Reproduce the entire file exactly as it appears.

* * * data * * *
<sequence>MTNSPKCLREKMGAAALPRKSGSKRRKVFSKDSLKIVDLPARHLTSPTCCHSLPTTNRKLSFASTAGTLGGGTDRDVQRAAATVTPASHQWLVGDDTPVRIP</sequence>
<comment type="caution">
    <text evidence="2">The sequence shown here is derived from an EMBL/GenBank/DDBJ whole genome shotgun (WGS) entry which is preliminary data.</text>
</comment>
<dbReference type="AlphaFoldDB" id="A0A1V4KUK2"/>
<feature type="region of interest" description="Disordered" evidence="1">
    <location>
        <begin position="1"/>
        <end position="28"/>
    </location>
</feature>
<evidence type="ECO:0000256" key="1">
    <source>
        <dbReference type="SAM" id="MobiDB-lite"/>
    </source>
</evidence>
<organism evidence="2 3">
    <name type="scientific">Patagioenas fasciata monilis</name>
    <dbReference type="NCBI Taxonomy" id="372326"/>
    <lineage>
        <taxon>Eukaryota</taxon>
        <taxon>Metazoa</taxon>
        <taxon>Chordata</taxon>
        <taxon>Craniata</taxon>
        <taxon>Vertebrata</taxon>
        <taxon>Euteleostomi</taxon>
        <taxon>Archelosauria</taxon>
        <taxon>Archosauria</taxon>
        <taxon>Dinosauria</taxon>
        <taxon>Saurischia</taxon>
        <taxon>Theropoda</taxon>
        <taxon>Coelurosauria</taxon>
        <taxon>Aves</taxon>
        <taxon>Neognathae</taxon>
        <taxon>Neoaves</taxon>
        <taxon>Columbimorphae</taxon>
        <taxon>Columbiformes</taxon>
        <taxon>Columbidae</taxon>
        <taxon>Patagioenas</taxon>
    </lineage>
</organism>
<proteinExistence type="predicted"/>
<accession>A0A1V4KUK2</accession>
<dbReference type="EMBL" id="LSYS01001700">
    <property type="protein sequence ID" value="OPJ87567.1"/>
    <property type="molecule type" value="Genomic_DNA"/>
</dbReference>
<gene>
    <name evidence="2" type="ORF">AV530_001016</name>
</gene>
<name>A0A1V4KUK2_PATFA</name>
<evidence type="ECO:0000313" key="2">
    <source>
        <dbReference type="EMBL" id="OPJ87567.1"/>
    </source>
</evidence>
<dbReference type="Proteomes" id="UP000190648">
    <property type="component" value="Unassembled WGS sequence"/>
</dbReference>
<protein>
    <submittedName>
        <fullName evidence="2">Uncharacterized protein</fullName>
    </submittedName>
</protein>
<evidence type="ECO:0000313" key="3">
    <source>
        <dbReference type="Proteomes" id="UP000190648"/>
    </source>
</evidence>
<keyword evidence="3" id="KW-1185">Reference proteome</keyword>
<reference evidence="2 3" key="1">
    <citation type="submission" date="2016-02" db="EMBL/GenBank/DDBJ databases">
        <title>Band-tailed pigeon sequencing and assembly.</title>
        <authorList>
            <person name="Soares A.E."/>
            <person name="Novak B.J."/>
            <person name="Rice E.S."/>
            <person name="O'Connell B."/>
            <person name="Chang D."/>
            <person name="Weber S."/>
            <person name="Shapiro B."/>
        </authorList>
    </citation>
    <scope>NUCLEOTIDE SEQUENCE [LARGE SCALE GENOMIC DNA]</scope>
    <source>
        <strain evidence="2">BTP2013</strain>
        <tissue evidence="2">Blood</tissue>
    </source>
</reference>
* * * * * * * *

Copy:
<sequence>MTNSPKCLREKMGAAALPRKSGSKRRKVFSKDSLKIVDLPARHLTSPTCCHSLPTTNRKLSFASTAGTLGGGTDRDVQRAAATVTPASHQWLVGDDTPVRIP</sequence>
<comment type="caution">
    <text evidence="2">The sequence shown here is derived from an EMBL/GenBank/DDBJ whole genome shotgun (WGS) entry which is preliminary data.</text>
</comment>
<dbReference type="AlphaFoldDB" id="A0A1V4KUK2"/>
<feature type="region of interest" description="Disordered" evidence="1">
    <location>
        <begin position="1"/>
        <end position="28"/>
    </location>
</feature>
<evidence type="ECO:0000256" key="1">
    <source>
        <dbReference type="SAM" id="MobiDB-lite"/>
    </source>
</evidence>
<organism evidence="2 3">
    <name type="scientific">Patagioenas fasciata monilis</name>
    <dbReference type="NCBI Taxonomy" id="372326"/>
    <lineage>
        <taxon>Eukaryota</taxon>
        <taxon>Metazoa</taxon>
        <taxon>Chordata</taxon>
        <taxon>Craniata</taxon>
        <taxon>Vertebrata</taxon>
        <taxon>Euteleostomi</taxon>
        <taxon>Archelosauria</taxon>
        <taxon>Archosauria</taxon>
        <taxon>Dinosauria</taxon>
        <taxon>Saurischia</taxon>
        <taxon>Theropoda</taxon>
        <taxon>Coelurosauria</taxon>
        <taxon>Aves</taxon>
        <taxon>Neognathae</taxon>
        <taxon>Neoaves</taxon>
        <taxon>Columbimorphae</taxon>
        <taxon>Columbiformes</taxon>
        <taxon>Columbidae</taxon>
        <taxon>Patagioenas</taxon>
    </lineage>
</organism>
<proteinExistence type="predicted"/>
<accession>A0A1V4KUK2</accession>
<dbReference type="EMBL" id="LSYS01001700">
    <property type="protein sequence ID" value="OPJ87567.1"/>
    <property type="molecule type" value="Genomic_DNA"/>
</dbReference>
<gene>
    <name evidence="2" type="ORF">AV530_001016</name>
</gene>
<name>A0A1V4KUK2_PATFA</name>
<evidence type="ECO:0000313" key="2">
    <source>
        <dbReference type="EMBL" id="OPJ87567.1"/>
    </source>
</evidence>
<dbReference type="Proteomes" id="UP000190648">
    <property type="component" value="Unassembled WGS sequence"/>
</dbReference>
<protein>
    <submittedName>
        <fullName evidence="2">Uncharacterized protein</fullName>
    </submittedName>
</protein>
<evidence type="ECO:0000313" key="3">
    <source>
        <dbReference type="Proteomes" id="UP000190648"/>
    </source>
</evidence>
<keyword evidence="3" id="KW-1185">Reference proteome</keyword>
<reference evidence="2 3" key="1">
    <citation type="submission" date="2016-02" db="EMBL/GenBank/DDBJ databases">
        <title>Band-tailed pigeon sequencing and assembly.</title>
        <authorList>
            <person name="Soares A.E."/>
            <person name="Novak B.J."/>
            <person name="Rice E.S."/>
            <person name="O'Connell B."/>
            <person name="Chang D."/>
            <person name="Weber S."/>
            <person name="Shapiro B."/>
        </authorList>
    </citation>
    <scope>NUCLEOTIDE SEQUENCE [LARGE SCALE GENOMIC DNA]</scope>
    <source>
        <strain evidence="2">BTP2013</strain>
        <tissue evidence="2">Blood</tissue>
    </source>
</reference>